Do New Yorkers Need an Emerald City?

The Christian Science Monitor reported a few days ago on the Bloomberg administration’s plans to redevelop the Willets Point industrial area of Queens (just east of Shea Stadium) as a […]

The Christian Science Monitor reported a few days ago on the Bloomberg administration’s plans to redevelop the Willets Point industrial area of Queens (just east of Shea Stadium) as a mixed-income development with 5,500 units of housing and a new convention center.

The Monitor largely fell for the administration’s claims that this would be NYC’s “first green neighborhood.” But the current plans are more “emerald city” than sustainable community development.

The City’s Economic Development Corporation (EDC) intends to acquire or condemn (through eminent domain) 61 acres containing 250 privately owned industrial businesses, employing more than 1,300 workers. EDC would then issue a request for proposals for a developer to build 5,500 units of housing; 1.7 million square feet of retail, commercial, and entertainment space (including a 2,700-seat movie theater); a hotel; and convention center.

If this sounds a lot like other Bloomberg administration developments, you’ve been paying attention. The administration has rezoned thousands of blocks, eliminating nearly 70 percent of the manufacturing space in Manhattan, and more than 25 percent citywide — replacing them with condos and office buildings.

It might seem “green” to replace industrial businesses (many of which, to be sure, are auto salvage shops and don’t scream sustainability) with shiny new buildings that meet LEED standards. But is it really what New York needs? Community groups (including Queens for Affordable Housing, Queens Congregations United for Action, and ACORN), workers and businesses, and the majority of New York City Council members aren’t so sure.

Those 1,300 jobs employ blue-collar New Yorkers, mostly immigrants, mostly from Queens, many from the adjacent working-class neighborhoods of Corona, Elmhurst, and Flushing. No one would mistake the new Willets Point for a working-class neighborhood. The Bloomberg administration has made no commitment to how many of the housing units would be affordable (there have been vague indications that it would be 80 percent market-rate, 20 percent affordable, in a city where millions of low-income New Yorkers pay more than half their income for rent). No commitments to living-wage jobs for nearby residents. And no meaningful commitment to help the workers and small businesses that are there now relocate successfully.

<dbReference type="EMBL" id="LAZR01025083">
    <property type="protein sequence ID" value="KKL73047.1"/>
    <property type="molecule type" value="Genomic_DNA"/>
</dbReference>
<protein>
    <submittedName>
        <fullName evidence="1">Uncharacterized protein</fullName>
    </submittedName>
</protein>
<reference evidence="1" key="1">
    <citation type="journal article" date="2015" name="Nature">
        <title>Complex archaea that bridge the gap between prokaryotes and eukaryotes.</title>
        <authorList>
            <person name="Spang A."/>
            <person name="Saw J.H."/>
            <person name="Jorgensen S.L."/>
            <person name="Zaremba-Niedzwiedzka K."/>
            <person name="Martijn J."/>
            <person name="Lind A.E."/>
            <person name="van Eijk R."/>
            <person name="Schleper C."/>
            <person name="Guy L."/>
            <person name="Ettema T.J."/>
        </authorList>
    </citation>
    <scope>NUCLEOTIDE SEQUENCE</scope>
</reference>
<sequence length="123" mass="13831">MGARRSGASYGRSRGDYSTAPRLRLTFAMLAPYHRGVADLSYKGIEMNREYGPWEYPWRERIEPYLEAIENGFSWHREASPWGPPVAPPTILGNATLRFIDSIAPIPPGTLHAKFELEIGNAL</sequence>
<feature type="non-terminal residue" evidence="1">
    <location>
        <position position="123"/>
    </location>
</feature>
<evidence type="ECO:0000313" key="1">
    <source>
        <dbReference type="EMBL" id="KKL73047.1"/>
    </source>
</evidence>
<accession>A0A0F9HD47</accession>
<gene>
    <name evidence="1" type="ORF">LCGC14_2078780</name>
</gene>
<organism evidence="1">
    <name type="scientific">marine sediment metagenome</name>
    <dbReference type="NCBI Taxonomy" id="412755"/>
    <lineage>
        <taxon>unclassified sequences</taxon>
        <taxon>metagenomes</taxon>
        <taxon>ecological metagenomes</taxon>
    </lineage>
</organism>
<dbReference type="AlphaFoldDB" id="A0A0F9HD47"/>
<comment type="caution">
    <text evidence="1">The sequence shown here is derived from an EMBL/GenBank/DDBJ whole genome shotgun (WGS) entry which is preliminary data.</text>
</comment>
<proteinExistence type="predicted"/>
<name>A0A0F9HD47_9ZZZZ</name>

And does it really reduce our carbon footprint to have our cars go to New Jersey to be deconstructed? Or to have ethnic food distribution points further from the NYC stores and restaurants that want them? Yes, it makes smart-growth sense to develop densely near transit. But does that mean the Bloomberg administration thinks sustainability is an argument for replacing all of city’s manufacturing jobs with luxury condos with green roofs?

If we decide as a city that it does make sense to redevelop Willets Point — to take advantage of good transit connections (to the LIRR and the subway), proximity to Shea Stadium and the Flushing River (now badly polluted, and with no plans for cleanup despite the green marketing of the Willets Point plan) — then the current plans need to be dramatically altered to better meet the needs of workers, residents, business owners, and nearby communities. Over the past year, the Pratt Center for Community Development has worked with local community organizations, unions, and hundreds of community residents to prepare a report on community priorities for Willets Point.. If redevelopment is going to proceed, they said, it must:

  • Do right by existing businesses and workers, with fair compensation, and genuine relocation and retraining/placement accessible to all.
  • Make most of the housing affordable to a wide range of low/moderate/middle-income families.
  • Guarantee that new jobs are living/prevailing wage, and targeted to local residents and current workers.
  • Provide the necessary physical and social infrastructure.
  • Respect and connect to surrounding neighborhoods (especially Corona, East Elmhurst, and Flushing), and clean up the Flushing River as part of the plan.

Despite concerns expressed by a majority of City Council members, the Bloomberg administration decided to press forward with its proposal, beginning the official land-use process in April. Over the next six months, the local community board, Queens borough president, City Planning Commission, and City Council will all review the plan. Will it pass more-or-less as is? Will it be improved to meet the communities’ goals? Or will it be rejected, allowing current business owners and workers to remain?

If the experience of most Bloomberg administration rezonings is repeated, it will get a little better (with a somewhat higher percentage of affordable units, and some commitments to labor for union jobs), but stay fairly close to its original version. But with the economy declining, the Bloomberg administration beginning to near its completion in 2009, and the unprecedented early concern of a majority of the City Council, this one might be different.

As for achieving green neighborhoods, the answer is not wiping out industrial areas and building new emerald cities. Most of the carbon footprint of NYC’s neighborhoods is from existing buildings, built over the past century.

Rather than focus so much on new construction, let’s invest more in retrofitting current buildings (creating living-wage, green-collar jobs at the same time), educate New Yorkers about how they can save energy and reduce waste, and do more to make green neighborhoods out of the ones we already have.

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